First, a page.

To be able to buy health insurance in Vietnam, people in some localities have been required to submit certificates of divorce, family record books, and temporary residence addresses.
Others have to wait for a month and visit the insurance agent several times to obtain the insurance, while residents in other places can easily get it.
Although the Ministry of Health has a policy to expand the coverage of health insurance to the entire population, around 25 million people are uninsured due to administrative procedures.
Those 25 million people, who are mostly freelance or unskilled laborers, will face more difficulties when Vietnam hikes hospital fees by December this year.
It should be noted that the central government has worked out measures to facilitate administrative procedures to expand the coverage of health insurance.
But troubles mostly come from agents of the state-run Vietnam Health Insurance.
In Vietnam, all staff members of governmental offices, state-run bodies, and state companies are covered by health insurance.
Students of all grades in the nation are also protected by health insurance. Children under six are by default under its protection.
Apart from freelance laborers, the retired and other elderly people are not covered either. By law, they can register for voluntary health insurance in household groups.
But it is not easy for those people to access health insurance.
L.Q.L. now residing in Hanoi said she was guided by an agent to buy health insurance in family groups and so she had to submit her family record book, temporary residence, and possible health insurance cards of other members in her family.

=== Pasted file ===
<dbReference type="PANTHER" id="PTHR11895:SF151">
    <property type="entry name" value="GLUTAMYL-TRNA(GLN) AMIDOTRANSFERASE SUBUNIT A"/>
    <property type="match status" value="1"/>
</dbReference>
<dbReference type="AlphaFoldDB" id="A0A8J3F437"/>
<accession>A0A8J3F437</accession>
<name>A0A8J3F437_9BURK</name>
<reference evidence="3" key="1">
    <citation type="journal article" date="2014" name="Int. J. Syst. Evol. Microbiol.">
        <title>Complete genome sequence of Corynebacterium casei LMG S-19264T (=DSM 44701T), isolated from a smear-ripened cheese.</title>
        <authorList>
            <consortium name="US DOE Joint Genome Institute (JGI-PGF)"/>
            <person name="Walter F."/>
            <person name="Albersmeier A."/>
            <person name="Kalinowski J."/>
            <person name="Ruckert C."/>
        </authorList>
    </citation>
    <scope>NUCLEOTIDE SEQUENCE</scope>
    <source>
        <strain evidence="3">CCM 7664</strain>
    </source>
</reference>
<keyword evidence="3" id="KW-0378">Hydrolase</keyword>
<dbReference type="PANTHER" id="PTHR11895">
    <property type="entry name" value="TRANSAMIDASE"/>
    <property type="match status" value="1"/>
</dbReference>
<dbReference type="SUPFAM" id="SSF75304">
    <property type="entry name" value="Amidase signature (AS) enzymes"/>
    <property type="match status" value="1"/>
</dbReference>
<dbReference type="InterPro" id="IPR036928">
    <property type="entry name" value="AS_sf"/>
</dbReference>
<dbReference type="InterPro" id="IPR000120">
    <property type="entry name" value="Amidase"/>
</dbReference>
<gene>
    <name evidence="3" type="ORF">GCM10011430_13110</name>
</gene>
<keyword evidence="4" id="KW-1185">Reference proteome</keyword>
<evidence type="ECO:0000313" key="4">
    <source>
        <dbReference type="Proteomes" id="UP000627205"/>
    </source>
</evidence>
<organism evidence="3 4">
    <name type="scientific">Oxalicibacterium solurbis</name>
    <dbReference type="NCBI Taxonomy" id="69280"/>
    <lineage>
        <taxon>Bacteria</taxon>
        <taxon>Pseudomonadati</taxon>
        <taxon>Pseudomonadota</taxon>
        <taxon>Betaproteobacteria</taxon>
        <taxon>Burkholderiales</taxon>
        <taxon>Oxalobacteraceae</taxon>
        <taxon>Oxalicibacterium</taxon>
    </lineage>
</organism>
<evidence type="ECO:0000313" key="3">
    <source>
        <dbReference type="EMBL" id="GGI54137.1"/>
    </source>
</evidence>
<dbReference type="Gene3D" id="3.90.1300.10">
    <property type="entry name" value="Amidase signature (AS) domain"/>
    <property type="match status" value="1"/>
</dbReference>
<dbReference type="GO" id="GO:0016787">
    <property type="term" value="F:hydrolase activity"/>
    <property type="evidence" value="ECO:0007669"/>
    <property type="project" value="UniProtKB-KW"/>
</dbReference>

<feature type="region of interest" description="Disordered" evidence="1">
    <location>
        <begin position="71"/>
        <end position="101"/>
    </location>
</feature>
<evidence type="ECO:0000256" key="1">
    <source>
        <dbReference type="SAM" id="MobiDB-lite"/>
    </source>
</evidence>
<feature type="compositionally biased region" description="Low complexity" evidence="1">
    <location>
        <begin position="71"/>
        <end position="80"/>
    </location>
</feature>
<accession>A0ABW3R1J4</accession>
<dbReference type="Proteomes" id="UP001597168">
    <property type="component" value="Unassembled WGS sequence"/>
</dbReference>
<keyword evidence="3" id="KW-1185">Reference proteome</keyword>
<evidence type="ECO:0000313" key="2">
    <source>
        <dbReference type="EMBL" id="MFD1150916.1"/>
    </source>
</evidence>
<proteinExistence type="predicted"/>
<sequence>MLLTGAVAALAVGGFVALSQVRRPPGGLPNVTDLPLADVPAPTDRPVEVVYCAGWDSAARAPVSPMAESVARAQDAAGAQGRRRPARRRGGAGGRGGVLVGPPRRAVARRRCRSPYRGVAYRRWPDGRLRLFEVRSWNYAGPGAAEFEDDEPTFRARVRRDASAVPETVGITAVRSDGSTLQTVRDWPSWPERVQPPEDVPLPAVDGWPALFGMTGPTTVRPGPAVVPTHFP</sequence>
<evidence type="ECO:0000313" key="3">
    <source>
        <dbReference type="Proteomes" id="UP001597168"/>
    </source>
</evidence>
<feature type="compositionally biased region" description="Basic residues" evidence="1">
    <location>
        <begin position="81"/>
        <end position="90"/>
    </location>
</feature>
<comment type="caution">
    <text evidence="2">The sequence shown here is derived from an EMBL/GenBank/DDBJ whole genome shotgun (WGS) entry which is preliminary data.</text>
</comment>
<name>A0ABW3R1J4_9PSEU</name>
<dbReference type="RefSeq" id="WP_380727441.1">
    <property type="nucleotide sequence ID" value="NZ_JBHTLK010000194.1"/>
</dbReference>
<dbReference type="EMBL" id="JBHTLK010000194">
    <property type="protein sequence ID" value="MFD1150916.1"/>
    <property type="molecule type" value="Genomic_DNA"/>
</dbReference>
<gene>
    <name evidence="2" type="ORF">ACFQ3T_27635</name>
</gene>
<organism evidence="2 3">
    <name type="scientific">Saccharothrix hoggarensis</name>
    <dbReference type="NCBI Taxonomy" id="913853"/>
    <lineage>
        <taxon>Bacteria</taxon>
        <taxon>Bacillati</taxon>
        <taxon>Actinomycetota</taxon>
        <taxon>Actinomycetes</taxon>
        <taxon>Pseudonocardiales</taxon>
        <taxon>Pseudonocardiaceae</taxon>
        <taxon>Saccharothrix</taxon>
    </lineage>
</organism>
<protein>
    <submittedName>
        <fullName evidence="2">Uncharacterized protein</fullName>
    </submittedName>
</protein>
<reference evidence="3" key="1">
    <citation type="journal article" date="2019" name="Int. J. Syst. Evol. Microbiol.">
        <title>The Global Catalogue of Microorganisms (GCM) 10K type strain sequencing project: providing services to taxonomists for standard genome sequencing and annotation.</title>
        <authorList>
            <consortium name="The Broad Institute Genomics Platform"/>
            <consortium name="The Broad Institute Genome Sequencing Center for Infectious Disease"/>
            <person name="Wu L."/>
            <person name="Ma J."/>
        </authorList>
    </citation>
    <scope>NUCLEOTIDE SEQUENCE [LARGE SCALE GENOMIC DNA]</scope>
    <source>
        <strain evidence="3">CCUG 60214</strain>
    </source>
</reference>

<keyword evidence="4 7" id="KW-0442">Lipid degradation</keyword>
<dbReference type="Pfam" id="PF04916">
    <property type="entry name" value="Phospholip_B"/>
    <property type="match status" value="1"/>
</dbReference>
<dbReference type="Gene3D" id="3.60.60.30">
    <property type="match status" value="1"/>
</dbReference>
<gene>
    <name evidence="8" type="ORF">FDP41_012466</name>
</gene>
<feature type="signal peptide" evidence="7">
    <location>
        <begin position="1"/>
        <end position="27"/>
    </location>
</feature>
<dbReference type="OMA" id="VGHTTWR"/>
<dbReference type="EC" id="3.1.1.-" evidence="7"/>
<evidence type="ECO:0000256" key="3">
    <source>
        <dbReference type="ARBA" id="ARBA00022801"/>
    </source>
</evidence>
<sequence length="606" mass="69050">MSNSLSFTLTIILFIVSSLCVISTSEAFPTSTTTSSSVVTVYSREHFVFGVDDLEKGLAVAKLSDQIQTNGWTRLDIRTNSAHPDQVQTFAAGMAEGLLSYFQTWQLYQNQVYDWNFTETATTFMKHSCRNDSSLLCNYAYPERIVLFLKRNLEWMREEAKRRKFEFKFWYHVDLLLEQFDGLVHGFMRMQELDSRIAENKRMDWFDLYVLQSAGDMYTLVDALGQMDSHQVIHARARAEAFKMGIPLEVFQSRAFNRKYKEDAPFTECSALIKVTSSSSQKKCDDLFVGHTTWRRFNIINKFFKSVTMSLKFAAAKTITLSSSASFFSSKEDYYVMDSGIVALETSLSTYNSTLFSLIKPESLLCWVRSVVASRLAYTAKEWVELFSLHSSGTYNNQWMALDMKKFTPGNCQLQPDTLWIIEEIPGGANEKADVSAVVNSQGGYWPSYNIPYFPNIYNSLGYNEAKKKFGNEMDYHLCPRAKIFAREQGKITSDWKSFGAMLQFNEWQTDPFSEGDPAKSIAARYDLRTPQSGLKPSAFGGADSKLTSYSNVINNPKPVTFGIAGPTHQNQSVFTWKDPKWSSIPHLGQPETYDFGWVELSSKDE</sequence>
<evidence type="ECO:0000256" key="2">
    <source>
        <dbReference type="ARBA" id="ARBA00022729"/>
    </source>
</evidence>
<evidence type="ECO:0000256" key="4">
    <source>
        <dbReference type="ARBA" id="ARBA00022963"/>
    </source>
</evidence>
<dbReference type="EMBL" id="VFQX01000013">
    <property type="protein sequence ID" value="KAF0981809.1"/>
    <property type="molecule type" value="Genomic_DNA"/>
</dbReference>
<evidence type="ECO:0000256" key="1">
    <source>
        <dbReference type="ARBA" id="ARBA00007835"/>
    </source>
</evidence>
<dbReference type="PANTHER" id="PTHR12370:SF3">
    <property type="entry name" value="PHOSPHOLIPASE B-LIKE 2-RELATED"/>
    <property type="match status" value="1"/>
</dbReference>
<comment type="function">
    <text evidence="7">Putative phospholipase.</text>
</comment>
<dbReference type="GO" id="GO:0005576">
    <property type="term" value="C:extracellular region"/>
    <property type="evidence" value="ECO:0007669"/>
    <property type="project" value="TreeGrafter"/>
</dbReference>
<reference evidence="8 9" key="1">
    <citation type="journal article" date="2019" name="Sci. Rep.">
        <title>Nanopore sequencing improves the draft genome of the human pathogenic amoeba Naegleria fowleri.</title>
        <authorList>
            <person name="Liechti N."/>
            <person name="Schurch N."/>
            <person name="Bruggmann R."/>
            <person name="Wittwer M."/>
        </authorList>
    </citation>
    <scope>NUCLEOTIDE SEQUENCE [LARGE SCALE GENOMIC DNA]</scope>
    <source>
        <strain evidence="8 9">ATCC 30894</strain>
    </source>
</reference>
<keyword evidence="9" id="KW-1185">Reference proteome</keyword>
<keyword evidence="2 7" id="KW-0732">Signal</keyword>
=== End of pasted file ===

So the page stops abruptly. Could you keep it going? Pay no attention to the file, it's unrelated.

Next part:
The agent even asked her to return to her hometown in the northern province of Thai Nguyen to get the insurance card for her two-year-old son.
After she explained that she had no time to return to her hometown, the agent called her company and she was finally granted the health insurance card.
Another woman in Hanoi told VnExpress newspaper that she had to visit the office of her health insurance agent three times to complete the procedures to buy it.
Other agents have asked people to submit certificates of divorce before granting health insurance cards to them in household groups.
In the meantime, people in the central city of Da Nang can easily register health insurance after they submit their identity card and temporary residence or family record book.
Pham Luong Son, head of the policy and procedure department under the Vietnam Health Insurance, said his agency has never asked staff to demand complicated procedures.
A man in Hanoi can buy health insurance in the southern province of Binh Duong after he registers people in his family with addresses and his identity card, Son confirmed.
“We are very ‘allergic’ to those complicated procedures,” he added.
Now, 73 percent of the Vietnamese population of around 90 million is under the coverage of health insurance with that number projected to be 80 percent by 2020.